The Supreme Court’s recent decision in Dobbs v. Jackson Women’s Health Organization was clearly a judicial and social earthquake. In it, the six justice majority wiped away the constitutional right to an abortion and fifty years of legal precedent. Commentators rightly focused on this seminal case and its aftermath, but just days later, the Court decided the case of Kennedy v. Bremerton School District. I would suggest that while this was not an earthquake, it certainly produced tremors and will have considerable implications in future cases involving allegations of excessive government entanglement with religion.
As is now well known, the Kennedy case involved a high school football coach praying with his players and others at midfield after games. The coach was dismissed and filed a retaliatory lawsuit defending his right to pray. The decision was 6-3 in favor of the coach, and the majority opinion was penned by Justice Neil Gorsuch. Rather than focusing on whether the coach’s actions violated the Establishment Clause of the First Amendment, Justice Gorsuch honed in on whether the school district violated the coach’s rights under the Free Speech and Free Exercise Clauses in the First Amendment. In finding in favor of the coach, the majority held that these First Amendment rights were in fact infringed by the school district and rejected the Establishment Clause argument.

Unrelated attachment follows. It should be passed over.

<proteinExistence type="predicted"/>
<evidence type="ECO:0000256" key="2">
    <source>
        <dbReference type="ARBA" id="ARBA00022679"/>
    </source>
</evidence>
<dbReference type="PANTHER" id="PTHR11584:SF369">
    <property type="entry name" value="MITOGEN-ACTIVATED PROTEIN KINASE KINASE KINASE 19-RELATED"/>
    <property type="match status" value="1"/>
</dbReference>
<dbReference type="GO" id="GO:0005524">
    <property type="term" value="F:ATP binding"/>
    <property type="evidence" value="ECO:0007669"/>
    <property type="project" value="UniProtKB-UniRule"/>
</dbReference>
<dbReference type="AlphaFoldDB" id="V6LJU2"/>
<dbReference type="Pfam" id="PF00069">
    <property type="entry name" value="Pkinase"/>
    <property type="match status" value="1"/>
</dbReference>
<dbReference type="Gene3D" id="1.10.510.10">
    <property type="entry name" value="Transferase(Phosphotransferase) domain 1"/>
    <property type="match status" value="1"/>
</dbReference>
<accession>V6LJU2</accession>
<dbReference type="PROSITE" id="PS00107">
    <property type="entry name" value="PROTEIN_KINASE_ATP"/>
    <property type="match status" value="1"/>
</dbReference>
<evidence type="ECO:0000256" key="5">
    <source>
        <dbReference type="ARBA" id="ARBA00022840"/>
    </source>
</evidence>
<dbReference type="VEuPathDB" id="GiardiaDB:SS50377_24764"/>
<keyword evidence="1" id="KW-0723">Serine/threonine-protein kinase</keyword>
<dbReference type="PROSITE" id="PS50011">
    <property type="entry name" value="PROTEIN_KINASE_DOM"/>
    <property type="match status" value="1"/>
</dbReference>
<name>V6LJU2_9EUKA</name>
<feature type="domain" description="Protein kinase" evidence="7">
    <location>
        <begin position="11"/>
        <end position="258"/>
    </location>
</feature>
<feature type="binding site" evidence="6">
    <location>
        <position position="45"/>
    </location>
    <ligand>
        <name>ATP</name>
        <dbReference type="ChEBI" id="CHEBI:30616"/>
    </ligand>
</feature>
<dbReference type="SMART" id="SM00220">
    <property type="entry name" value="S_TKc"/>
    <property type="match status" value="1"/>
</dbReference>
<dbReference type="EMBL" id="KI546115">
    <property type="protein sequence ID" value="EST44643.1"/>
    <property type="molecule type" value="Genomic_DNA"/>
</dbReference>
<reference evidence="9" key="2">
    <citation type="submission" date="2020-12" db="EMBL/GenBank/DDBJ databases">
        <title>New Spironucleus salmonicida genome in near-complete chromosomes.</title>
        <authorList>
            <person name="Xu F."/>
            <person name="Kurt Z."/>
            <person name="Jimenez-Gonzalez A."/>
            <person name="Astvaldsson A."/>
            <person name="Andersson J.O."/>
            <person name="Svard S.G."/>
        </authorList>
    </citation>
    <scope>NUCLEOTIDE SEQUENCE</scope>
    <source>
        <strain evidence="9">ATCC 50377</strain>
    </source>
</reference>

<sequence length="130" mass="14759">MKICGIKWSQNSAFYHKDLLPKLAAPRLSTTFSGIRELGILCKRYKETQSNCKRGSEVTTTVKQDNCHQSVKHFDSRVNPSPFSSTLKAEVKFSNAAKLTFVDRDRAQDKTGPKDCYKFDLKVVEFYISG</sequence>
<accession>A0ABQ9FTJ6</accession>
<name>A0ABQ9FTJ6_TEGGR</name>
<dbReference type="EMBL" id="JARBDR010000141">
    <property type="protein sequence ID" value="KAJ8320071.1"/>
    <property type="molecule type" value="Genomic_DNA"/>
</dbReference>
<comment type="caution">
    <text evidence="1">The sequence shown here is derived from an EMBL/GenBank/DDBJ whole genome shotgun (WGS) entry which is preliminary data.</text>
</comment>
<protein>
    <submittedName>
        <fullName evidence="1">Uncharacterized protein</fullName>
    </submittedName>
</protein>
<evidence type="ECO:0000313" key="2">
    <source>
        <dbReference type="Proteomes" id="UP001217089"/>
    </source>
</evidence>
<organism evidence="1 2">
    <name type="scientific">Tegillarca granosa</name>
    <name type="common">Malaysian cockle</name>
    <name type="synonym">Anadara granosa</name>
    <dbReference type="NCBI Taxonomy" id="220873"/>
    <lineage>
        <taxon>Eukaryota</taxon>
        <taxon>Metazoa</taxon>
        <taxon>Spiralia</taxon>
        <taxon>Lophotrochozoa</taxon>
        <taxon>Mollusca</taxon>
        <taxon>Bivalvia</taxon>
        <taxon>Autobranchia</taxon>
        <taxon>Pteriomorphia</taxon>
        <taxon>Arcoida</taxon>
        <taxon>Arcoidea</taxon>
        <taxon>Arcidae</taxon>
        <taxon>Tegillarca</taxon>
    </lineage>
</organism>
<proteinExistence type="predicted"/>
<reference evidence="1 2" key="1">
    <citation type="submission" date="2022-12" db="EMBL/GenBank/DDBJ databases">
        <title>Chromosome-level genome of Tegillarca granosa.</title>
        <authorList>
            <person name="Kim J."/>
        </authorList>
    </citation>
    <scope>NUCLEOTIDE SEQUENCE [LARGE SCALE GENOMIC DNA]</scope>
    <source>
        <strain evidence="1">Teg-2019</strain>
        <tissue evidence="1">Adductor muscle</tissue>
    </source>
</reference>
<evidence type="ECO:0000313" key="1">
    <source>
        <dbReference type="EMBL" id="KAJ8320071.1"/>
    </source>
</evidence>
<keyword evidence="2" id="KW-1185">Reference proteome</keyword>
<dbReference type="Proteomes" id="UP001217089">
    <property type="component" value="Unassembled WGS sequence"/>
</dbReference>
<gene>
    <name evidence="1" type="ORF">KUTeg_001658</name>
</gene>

Cases of this type are always controversial and typically invoke great passion. Setting aside the merits for the sake of this analysis, which involve complex facts and jurisprudence that can be debated elsewhere, what I find most notable about the decision is the majority’s rejection of another fifty years of precedent that has guided judges in making decisions in cases of this type.
The precedent involves a test that dates to the case of Lemon v. Kurtzman, decided in 1971 by the Court. That case originated the so-called Lemon test, which directed lower court judges to adjudicate these disputes based on the purpose and effect of the challenged governmental action that was alleged to have violated the Establishment Clause.
In 2005, as a U.S. District Judge, I presided over the case of Kitzmiller v. Dover, which arose from a school board’s attempt to teach an alternative to evolution known as intelligent design in ninth-grade science classes. Using the Lemon test, I ultimately ruled that the school board’s actions did in fact violate the Establishment Clause. While applying the Lemon test is hardly perfect, I found it to be a sound and logical way to evaluate the case that came before me.
As a result of the recent Kennedy decision, federal judges are now directed to utilize a history-based approach in place of the more structured Lemon test when deciding cases. I would respectfully submit, as one who used the Lemon test and found it to be soundly crafted, that this new approach will lead to increasingly disparate decisions by lower court judges that will be based on ad hoc analysis and excessively subjective findings.
The result will necessarily be that the line of separation between church and state will become increasingly blurred. I am quite sure that this is precisely what the majority intended, but I would submit that we are about to enter an era where, like it or not, we will see the Supreme Court allow much more religion in the public square. Not an earthquake to be sure, but at least an aftershock of major proportions.